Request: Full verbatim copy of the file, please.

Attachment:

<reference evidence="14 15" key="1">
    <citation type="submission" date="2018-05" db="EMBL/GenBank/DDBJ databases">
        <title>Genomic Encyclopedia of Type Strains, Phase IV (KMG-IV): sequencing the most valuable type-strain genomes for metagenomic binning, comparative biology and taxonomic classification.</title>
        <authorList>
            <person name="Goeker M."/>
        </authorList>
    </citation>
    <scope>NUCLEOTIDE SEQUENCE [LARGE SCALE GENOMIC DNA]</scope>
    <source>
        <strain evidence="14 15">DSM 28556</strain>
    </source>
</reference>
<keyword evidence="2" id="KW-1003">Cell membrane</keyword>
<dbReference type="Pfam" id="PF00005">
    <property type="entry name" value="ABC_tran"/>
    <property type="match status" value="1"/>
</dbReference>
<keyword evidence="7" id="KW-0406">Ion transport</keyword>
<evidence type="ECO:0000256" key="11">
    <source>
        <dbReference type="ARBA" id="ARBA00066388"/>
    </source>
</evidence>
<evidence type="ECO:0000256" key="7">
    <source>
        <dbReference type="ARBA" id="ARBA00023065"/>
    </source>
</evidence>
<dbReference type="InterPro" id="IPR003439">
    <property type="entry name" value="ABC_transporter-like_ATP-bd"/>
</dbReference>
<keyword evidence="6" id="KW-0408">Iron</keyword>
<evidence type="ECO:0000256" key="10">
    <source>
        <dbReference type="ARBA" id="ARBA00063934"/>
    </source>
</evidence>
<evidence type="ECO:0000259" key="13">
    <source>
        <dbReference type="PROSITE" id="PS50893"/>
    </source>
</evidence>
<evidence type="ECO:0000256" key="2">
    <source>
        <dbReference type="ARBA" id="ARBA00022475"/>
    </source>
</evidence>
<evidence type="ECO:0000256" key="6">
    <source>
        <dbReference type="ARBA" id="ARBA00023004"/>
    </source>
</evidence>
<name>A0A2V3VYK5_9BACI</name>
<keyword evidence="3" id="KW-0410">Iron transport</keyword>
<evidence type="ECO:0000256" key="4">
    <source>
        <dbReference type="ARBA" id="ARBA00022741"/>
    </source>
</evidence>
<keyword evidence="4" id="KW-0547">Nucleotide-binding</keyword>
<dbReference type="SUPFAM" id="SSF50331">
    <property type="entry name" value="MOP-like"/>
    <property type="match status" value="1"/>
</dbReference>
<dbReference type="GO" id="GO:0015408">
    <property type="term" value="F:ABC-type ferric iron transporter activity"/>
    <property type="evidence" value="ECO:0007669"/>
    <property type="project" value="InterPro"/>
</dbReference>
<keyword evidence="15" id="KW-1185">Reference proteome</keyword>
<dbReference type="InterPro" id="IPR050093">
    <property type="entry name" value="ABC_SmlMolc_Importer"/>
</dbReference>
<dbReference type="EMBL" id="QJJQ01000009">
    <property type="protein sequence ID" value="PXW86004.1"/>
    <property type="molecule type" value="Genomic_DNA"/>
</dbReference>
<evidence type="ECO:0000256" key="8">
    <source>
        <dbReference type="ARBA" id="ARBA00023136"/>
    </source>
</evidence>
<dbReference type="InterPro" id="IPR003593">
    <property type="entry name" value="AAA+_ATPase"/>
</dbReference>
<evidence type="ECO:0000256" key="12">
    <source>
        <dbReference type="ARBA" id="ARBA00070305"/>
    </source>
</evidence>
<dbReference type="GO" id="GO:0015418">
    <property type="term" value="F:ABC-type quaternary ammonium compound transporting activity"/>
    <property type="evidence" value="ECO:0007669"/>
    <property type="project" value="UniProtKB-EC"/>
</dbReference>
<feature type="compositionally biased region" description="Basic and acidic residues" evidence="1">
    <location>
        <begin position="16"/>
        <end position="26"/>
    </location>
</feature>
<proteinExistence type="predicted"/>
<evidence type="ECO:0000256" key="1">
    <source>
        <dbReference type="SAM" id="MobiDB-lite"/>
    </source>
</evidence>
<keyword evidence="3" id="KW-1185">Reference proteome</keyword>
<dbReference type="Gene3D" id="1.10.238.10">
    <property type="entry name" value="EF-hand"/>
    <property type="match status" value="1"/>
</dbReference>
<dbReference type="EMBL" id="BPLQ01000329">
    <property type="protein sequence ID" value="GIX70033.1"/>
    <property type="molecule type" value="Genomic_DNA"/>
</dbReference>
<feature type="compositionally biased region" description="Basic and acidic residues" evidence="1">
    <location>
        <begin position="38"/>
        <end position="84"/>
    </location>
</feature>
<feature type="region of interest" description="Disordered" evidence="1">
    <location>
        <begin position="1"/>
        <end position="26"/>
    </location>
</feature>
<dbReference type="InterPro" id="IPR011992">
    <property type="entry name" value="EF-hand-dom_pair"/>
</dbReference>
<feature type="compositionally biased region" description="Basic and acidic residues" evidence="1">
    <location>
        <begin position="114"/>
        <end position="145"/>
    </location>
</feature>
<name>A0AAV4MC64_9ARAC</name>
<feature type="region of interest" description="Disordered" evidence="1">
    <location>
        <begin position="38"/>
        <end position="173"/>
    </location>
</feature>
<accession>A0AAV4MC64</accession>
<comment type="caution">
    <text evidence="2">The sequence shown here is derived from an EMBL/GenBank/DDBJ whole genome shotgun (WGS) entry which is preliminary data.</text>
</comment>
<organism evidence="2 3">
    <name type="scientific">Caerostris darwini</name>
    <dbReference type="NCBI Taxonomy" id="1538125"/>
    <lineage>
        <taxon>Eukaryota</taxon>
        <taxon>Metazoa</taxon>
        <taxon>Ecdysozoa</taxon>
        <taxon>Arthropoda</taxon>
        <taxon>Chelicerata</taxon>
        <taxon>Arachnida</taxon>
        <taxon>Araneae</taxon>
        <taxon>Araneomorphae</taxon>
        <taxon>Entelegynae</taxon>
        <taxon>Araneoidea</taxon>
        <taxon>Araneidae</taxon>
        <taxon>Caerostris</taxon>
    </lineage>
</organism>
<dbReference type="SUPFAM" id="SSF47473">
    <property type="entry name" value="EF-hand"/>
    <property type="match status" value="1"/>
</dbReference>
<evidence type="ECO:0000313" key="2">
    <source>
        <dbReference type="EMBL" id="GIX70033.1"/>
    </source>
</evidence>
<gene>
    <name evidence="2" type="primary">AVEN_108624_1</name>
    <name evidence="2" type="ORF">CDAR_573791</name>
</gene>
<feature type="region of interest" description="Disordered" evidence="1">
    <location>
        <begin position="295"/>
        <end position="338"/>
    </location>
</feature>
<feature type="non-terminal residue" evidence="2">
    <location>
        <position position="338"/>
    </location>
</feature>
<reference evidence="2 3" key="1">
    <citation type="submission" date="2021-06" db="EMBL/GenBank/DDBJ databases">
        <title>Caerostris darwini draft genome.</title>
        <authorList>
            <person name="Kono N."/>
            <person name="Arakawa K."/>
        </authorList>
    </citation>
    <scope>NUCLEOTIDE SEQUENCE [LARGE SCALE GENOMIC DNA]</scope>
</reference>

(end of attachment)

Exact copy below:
<reference evidence="14 15" key="1">
    <citation type="submission" date="2018-05" db="EMBL/GenBank/DDBJ databases">
        <title>Genomic Encyclopedia of Type Strains, Phase IV (KMG-IV): sequencing the most valuable type-strain genomes for metagenomic binning, comparative biology and taxonomic classification.</title>
        <authorList>
            <person name="Goeker M."/>
        </authorList>
    </citation>
    <scope>NUCLEOTIDE SEQUENCE [LARGE SCALE GENOMIC DNA]</scope>
    <source>
        <strain evidence="14 15">DSM 28556</strain>
    </source>
</reference>
<keyword evidence="2" id="KW-1003">Cell membrane</keyword>
<dbReference type="Pfam" id="PF00005">
    <property type="entry name" value="ABC_tran"/>
    <property type="match status" value="1"/>
</dbReference>
<keyword evidence="7" id="KW-0406">Ion transport</keyword>
<evidence type="ECO:0000256" key="11">
    <source>
        <dbReference type="ARBA" id="ARBA00066388"/>
    </source>
</evidence>
<evidence type="ECO:0000256" key="7">
    <source>
        <dbReference type="ARBA" id="ARBA00023065"/>
    </source>
</evidence>
<dbReference type="InterPro" id="IPR003439">
    <property type="entry name" value="ABC_transporter-like_ATP-bd"/>
</dbReference>
<keyword evidence="6" id="KW-0408">Iron</keyword>
<evidence type="ECO:0000256" key="10">
    <source>
        <dbReference type="ARBA" id="ARBA00063934"/>
    </source>
</evidence>
<evidence type="ECO:0000259" key="13">
    <source>
        <dbReference type="PROSITE" id="PS50893"/>
    </source>
</evidence>
<evidence type="ECO:0000256" key="2">
    <source>
        <dbReference type="ARBA" id="ARBA00022475"/>
    </source>
</evidence>
<evidence type="ECO:0000256" key="6">
    <source>
        <dbReference type="ARBA" id="ARBA00023004"/>
    </source>
</evidence>
<name>A0A2V3VYK5_9BACI</name>
<keyword evidence="3" id="KW-0410">Iron transport</keyword>
<evidence type="ECO:0000256" key="4">
    <source>
        <dbReference type="ARBA" id="ARBA00022741"/>
    </source>
</evidence>
<keyword evidence="4" id="KW-0547">Nucleotide-binding</keyword>
<dbReference type="SUPFAM" id="SSF50331">
    <property type="entry name" value="MOP-like"/>
    <property type="match status" value="1"/>
</dbReference>
<dbReference type="GO" id="GO:0015408">
    <property type="term" value="F:ABC-type ferric iron transporter activity"/>
    <property type="evidence" value="ECO:0007669"/>
    <property type="project" value="InterPro"/>
</dbReference>
<keyword evidence="15" id="KW-1185">Reference proteome</keyword>
<dbReference type="InterPro" id="IPR050093">
    <property type="entry name" value="ABC_SmlMolc_Importer"/>
</dbReference>
<dbReference type="EMBL" id="QJJQ01000009">
    <property type="protein sequence ID" value="PXW86004.1"/>
    <property type="molecule type" value="Genomic_DNA"/>
</dbReference>
<evidence type="ECO:0000256" key="8">
    <source>
        <dbReference type="ARBA" id="ARBA00023136"/>
    </source>
</evidence>
<dbReference type="InterPro" id="IPR003593">
    <property type="entry name" value="AAA+_ATPase"/>
</dbReference>
<evidence type="ECO:0000256" key="12">
    <source>
        <dbReference type="ARBA" id="ARBA00070305"/>
    </source>
</evidence>
<dbReference type="GO" id="GO:0015418">
    <property type="term" value="F:ABC-type quaternary ammonium compound transporting activity"/>
    <property type="evidence" value="ECO:0007669"/>
    <property type="project" value="UniProtKB-EC"/>
</dbReference>
<feature type="compositionally biased region" description="Basic and acidic residues" evidence="1">
    <location>
        <begin position="16"/>
        <end position="26"/>
    </location>
</feature>
<proteinExistence type="predicted"/>
<evidence type="ECO:0000256" key="1">
    <source>
        <dbReference type="SAM" id="MobiDB-lite"/>
    </source>
</evidence>
<keyword evidence="3" id="KW-1185">Reference proteome</keyword>
<dbReference type="Gene3D" id="1.10.238.10">
    <property type="entry name" value="EF-hand"/>
    <property type="match status" value="1"/>
</dbReference>
<dbReference type="EMBL" id="BPLQ01000329">
    <property type="protein sequence ID" value="GIX70033.1"/>
    <property type="molecule type" value="Genomic_DNA"/>
</dbReference>
<feature type="compositionally biased region" description="Basic and acidic residues" evidence="1">
    <location>
        <begin position="38"/>
        <end position="84"/>
    </location>
</feature>
<feature type="region of interest" description="Disordered" evidence="1">
    <location>
        <begin position="1"/>
        <end position="26"/>
    </location>
</feature>
<dbReference type="InterPro" id="IPR011992">
    <property type="entry name" value="EF-hand-dom_pair"/>
</dbReference>
<feature type="compositionally biased region" description="Basic and acidic residues" evidence="1">
    <location>
        <begin position="114"/>
        <end position="145"/>
    </location>
</feature>
<name>A0AAV4MC64_9ARAC</name>
<feature type="region of interest" description="Disordered" evidence="1">
    <location>
        <begin position="38"/>
        <end position="173"/>
    </location>
</feature>
<accession>A0AAV4MC64</accession>
<comment type="caution">
    <text evidence="2">The sequence shown here is derived from an EMBL/GenBank/DDBJ whole genome shotgun (WGS) entry which is preliminary data.</text>
</comment>
<organism evidence="2 3">
    <name type="scientific">Caerostris darwini</name>
    <dbReference type="NCBI Taxonomy" id="1538125"/>
    <lineage>
        <taxon>Eukaryota</taxon>
        <taxon>Metazoa</taxon>
        <taxon>Ecdysozoa</taxon>
        <taxon>Arthropoda</taxon>
        <taxon>Chelicerata</taxon>
        <taxon>Arachnida</taxon>
        <taxon>Araneae</taxon>
        <taxon>Araneomorphae</taxon>
        <taxon>Entelegynae</taxon>
        <taxon>Araneoidea</taxon>
        <taxon>Araneidae</taxon>
        <taxon>Caerostris</taxon>
    </lineage>
</organism>
<dbReference type="SUPFAM" id="SSF47473">
    <property type="entry name" value="EF-hand"/>
    <property type="match status" value="1"/>
</dbReference>
<evidence type="ECO:0000313" key="2">
    <source>
        <dbReference type="EMBL" id="GIX70033.1"/>
    </source>
</evidence>
<gene>
    <name evidence="2" type="primary">AVEN_108624_1</name>
    <name evidence="2" type="ORF">CDAR_573791</name>
</gene>
<feature type="region of interest" description="Disordered" evidence="1">
    <location>
        <begin position="295"/>
        <end position="338"/>
    </location>
</feature>
<feature type="non-terminal residue" evidence="2">
    <location>
        <position position="338"/>
    </location>
</feature>
<reference evidence="2 3" key="1">
    <citation type="submission" date="2021-06" db="EMBL/GenBank/DDBJ databases">
        <title>Caerostris darwini draft genome.</title>
        <authorList>
            <person name="Kono N."/>
            <person name="Arakawa K."/>
        </authorList>
    </citation>
    <scope>NUCLEOTIDE SEQUENCE [LARGE SCALE GENOMIC DNA]</scope>
</reference>